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My Legislators' Key Votes

How my representative and senator voted on important or interesting measures
My ZIP Code     My Street Name  such as "Broadway"

Sen. Curtis Hertel, Jr., D-East Lansing, District 23. 517-373-1734. senchertel@senate.michigan.gov
Rep. Andy Schor, D-Lansing, District 68. 517-373-0826. AndySchor@house.mi.gov
 

House Bill 4583: Use "orphaned" fuel tank cleanup revenue for other purposes
Passed 26 to 10 in the Senate on October 10, 2017
To divert money from a 7/8 cent per gallon gas tax originally levied to pay for cleanups of leaking underground fuel tanks that were abandoned decades earlier and where no known party is liable ("orphan sites"). The bill would authorize subsidies to current fuel tank owners who are liable for contamination that occurred before 2015; to developers of "brownfield" property with leaking tanks; and to local governments for cleanups related to past road work.
Sen. Curtis Hertel, Jr. (D) 'Voted No'
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House Bill 4066: Authorize limited interstate medical licensure agreement
Passed 100 to 6 in the House on October 10, 2017
To enter an agreement with other states to facilitate doctors getting licensed in more than one state. The measure would not eliminate the need for doctors to get a separate license to practice in each state, or change current restrictions on the practice of telemedicine. It would require doctors to hold one of the board certifications marketed by certain national organizations, which would have the effect of excluding most Michigan practitioners from the proposed licensure process.
Rep. Andy Schor (D) 'Voted Yes'
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House Bill 4508: Create a “cyber civilian corps"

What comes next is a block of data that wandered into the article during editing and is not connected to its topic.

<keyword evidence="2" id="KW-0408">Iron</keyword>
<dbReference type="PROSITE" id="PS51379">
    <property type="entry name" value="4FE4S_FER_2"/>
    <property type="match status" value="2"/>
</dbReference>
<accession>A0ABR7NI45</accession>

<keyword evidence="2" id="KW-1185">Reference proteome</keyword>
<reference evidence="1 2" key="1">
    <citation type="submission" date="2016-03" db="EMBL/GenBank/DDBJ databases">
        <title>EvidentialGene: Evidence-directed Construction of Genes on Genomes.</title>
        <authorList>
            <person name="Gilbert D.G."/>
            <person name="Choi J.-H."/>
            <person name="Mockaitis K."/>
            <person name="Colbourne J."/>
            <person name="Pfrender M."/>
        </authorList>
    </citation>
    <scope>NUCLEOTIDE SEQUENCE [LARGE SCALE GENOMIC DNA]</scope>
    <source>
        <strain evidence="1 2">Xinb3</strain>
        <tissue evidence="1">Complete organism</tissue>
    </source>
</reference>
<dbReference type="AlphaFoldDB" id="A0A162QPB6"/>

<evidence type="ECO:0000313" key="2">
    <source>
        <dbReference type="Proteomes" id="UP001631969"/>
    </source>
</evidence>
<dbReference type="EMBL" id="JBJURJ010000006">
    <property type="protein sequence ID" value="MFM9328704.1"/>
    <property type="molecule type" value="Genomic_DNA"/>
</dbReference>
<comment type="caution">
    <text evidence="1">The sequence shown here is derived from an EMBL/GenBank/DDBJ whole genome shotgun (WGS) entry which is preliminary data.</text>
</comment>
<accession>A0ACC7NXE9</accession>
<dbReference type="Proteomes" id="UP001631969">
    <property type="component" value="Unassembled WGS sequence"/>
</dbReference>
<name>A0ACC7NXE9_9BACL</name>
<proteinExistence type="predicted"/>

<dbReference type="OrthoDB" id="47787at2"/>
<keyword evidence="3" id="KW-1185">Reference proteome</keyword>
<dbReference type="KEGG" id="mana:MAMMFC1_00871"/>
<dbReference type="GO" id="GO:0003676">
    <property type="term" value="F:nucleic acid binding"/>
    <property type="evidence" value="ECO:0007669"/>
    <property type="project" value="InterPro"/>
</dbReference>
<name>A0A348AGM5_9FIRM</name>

Passed 36 to 0 in the Senate on October 10, 2017
To create a state “cyber civilian corps" to organize civilian volunteers with relevant experience who would provide rapid response assistance to a municipal, educational, nonprofit or business entity that needs help dealing with a cybersecurity incident.
Sen. Curtis Hertel, Jr. (D) 'Voted Yes'
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Senate Bill 583: Ban local food and beverage taxes
Passed 31 to 5 in the Senate on October 4, 2017
To prohibit local governments and authorities from imposing a tax or fee on the manufacture, distribution, wholesaling or retail sale of food for immediate consumption or non-immediate consumption. Among other things this would prohibit local officials from imposing soda taxes.
Sen. Curtis Hertel, Jr. (D) 'Voted Yes'
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Senate Bill 375: Authorize county subsidies for methane digester generators
Passed 36 to 0 in the Senate on October 3, 2017
To permit counties to include methane digester energy systems in a program that lets the county borrow money, lend it to a property owner money for a “renewable energy system,” and levy a special assessment on the property from which the loan would be repaid.
Sen. Curtis Hertel, Jr. (D) 'Voted Yes'
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Senate Bill 552: Increase annual ORV tax
Passed 35 to 1 in the Senate on October 5, 2017
To increase the annual off road vehicle license tax to $26.25 for a license that does not authorize operation on state ORV trails, and $36.25 for one that does. If no action is taken the tax expires in March 2018, but if the bill becomes law the tax will remain through March 2024 (unless extended by another bill before then).
Sen. Curtis Hertel, Jr. (D) 'Voted Yes'
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Senate Bill 353: Preempt local bans on employers asking about past wages
Passed 27 to 9 in the Senate on October 5, 2017
To expand a law that prohibits local governments from imposing mandatory job interview information requirements or restrictions. Among other things the bill would ban local ordinances that prohibit a local employer or the local government itself from asking about a prospective employee's previous salary history.
Sen. Curtis Hertel, Jr. (D) 'Voted No'
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Senate Bill 223: Create process for disclosing police firing to other agencies
Passed 105 to 2 in the House on October 3, 2017